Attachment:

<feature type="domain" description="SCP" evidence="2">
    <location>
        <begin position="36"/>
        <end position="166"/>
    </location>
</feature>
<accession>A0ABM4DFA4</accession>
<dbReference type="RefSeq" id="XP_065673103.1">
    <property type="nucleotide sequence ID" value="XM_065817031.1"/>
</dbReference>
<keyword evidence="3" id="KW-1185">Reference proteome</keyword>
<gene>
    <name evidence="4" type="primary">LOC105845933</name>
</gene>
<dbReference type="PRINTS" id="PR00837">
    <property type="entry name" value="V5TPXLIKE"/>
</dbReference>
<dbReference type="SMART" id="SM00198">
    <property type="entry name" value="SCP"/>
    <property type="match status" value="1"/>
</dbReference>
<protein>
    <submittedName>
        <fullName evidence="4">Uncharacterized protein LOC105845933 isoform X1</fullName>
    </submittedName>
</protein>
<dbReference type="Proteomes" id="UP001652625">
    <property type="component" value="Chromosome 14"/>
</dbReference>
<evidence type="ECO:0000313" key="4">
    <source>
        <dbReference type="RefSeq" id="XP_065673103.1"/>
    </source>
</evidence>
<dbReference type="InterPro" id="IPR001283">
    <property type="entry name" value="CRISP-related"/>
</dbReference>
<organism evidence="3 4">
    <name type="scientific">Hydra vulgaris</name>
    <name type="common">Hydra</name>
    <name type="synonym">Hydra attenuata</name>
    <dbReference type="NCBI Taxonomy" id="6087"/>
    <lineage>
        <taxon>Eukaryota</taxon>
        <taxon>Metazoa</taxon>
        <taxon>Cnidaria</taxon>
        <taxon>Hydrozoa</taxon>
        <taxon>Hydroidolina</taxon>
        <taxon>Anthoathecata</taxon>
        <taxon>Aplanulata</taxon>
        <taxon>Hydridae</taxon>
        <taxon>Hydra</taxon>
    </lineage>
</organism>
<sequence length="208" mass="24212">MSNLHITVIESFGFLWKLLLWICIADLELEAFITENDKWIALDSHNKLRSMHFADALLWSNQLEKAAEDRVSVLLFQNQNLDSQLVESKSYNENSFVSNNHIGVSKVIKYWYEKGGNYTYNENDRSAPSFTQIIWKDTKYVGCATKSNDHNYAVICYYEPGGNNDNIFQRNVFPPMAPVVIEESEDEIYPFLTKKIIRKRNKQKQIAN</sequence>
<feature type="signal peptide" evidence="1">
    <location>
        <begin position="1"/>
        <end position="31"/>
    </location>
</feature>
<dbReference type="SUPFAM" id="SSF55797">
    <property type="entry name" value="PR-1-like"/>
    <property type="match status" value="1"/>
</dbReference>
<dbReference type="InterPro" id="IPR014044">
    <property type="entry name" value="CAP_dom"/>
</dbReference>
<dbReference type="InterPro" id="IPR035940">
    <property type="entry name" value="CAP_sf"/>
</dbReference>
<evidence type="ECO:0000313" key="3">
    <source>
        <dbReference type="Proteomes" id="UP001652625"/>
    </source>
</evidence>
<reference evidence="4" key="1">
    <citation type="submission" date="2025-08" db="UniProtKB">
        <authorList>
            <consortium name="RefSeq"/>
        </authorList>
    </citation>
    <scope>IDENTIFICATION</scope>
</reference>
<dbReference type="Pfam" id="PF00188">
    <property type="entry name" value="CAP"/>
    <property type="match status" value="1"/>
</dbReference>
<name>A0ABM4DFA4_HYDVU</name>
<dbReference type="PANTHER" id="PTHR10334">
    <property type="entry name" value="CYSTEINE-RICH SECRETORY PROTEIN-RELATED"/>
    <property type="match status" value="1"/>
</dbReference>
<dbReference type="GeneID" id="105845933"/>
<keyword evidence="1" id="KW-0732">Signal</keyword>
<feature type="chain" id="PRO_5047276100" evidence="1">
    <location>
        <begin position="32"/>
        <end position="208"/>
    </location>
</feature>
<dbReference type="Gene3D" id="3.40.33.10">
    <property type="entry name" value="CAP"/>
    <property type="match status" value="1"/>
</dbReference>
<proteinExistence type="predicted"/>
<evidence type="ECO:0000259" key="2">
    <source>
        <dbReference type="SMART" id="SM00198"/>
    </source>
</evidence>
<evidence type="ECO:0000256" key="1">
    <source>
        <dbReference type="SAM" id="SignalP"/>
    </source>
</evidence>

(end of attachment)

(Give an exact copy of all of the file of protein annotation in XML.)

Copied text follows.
<feature type="domain" description="SCP" evidence="2">
    <location>
        <begin position="36"/>
        <end position="166"/>
    </location>
</feature>
<accession>A0ABM4DFA4</accession>
<dbReference type="RefSeq" id="XP_065673103.1">
    <property type="nucleotide sequence ID" value="XM_065817031.1"/>
</dbReference>
<keyword evidence="3" id="KW-1185">Reference proteome</keyword>
<gene>
    <name evidence="4" type="primary">LOC105845933</name>
</gene>
<dbReference type="PRINTS" id="PR00837">
    <property type="entry name" value="V5TPXLIKE"/>
</dbReference>
<dbReference type="SMART" id="SM00198">
    <property type="entry name" value="SCP"/>
    <property type="match status" value="1"/>
</dbReference>
<protein>
    <submittedName>
        <fullName evidence="4">Uncharacterized protein LOC105845933 isoform X1</fullName>
    </submittedName>
</protein>
<dbReference type="Proteomes" id="UP001652625">
    <property type="component" value="Chromosome 14"/>
</dbReference>
<evidence type="ECO:0000313" key="4">
    <source>
        <dbReference type="RefSeq" id="XP_065673103.1"/>
    </source>
</evidence>
<dbReference type="InterPro" id="IPR001283">
    <property type="entry name" value="CRISP-related"/>
</dbReference>
<organism evidence="3 4">
    <name type="scientific">Hydra vulgaris</name>
    <name type="common">Hydra</name>
    <name type="synonym">Hydra attenuata</name>
    <dbReference type="NCBI Taxonomy" id="6087"/>
    <lineage>
        <taxon>Eukaryota</taxon>
        <taxon>Metazoa</taxon>
        <taxon>Cnidaria</taxon>
        <taxon>Hydrozoa</taxon>
        <taxon>Hydroidolina</taxon>
        <taxon>Anthoathecata</taxon>
        <taxon>Aplanulata</taxon>
        <taxon>Hydridae</taxon>
        <taxon>Hydra</taxon>
    </lineage>
</organism>
<sequence length="208" mass="24212">MSNLHITVIESFGFLWKLLLWICIADLELEAFITENDKWIALDSHNKLRSMHFADALLWSNQLEKAAEDRVSVLLFQNQNLDSQLVESKSYNENSFVSNNHIGVSKVIKYWYEKGGNYTYNENDRSAPSFTQIIWKDTKYVGCATKSNDHNYAVICYYEPGGNNDNIFQRNVFPPMAPVVIEESEDEIYPFLTKKIIRKRNKQKQIAN</sequence>
<feature type="signal peptide" evidence="1">
    <location>
        <begin position="1"/>
        <end position="31"/>
    </location>
</feature>
<dbReference type="SUPFAM" id="SSF55797">
    <property type="entry name" value="PR-1-like"/>
    <property type="match status" value="1"/>
</dbReference>
<dbReference type="InterPro" id="IPR014044">
    <property type="entry name" value="CAP_dom"/>
</dbReference>
<dbReference type="InterPro" id="IPR035940">
    <property type="entry name" value="CAP_sf"/>
</dbReference>
<evidence type="ECO:0000313" key="3">
    <source>
        <dbReference type="Proteomes" id="UP001652625"/>
    </source>
</evidence>
<reference evidence="4" key="1">
    <citation type="submission" date="2025-08" db="UniProtKB">
        <authorList>
            <consortium name="RefSeq"/>
        </authorList>
    </citation>
    <scope>IDENTIFICATION</scope>
</reference>
<dbReference type="Pfam" id="PF00188">
    <property type="entry name" value="CAP"/>
    <property type="match status" value="1"/>
</dbReference>
<name>A0ABM4DFA4_HYDVU</name>
<dbReference type="PANTHER" id="PTHR10334">
    <property type="entry name" value="CYSTEINE-RICH SECRETORY PROTEIN-RELATED"/>
    <property type="match status" value="1"/>
</dbReference>
<dbReference type="GeneID" id="105845933"/>
<keyword evidence="1" id="KW-0732">Signal</keyword>
<feature type="chain" id="PRO_5047276100" evidence="1">
    <location>
        <begin position="32"/>
        <end position="208"/>
    </location>
</feature>
<dbReference type="Gene3D" id="3.40.33.10">
    <property type="entry name" value="CAP"/>
    <property type="match status" value="1"/>
</dbReference>
<proteinExistence type="predicted"/>
<evidence type="ECO:0000259" key="2">
    <source>
        <dbReference type="SMART" id="SM00198"/>
    </source>
</evidence>
<evidence type="ECO:0000256" key="1">
    <source>
        <dbReference type="SAM" id="SignalP"/>
    </source>
</evidence>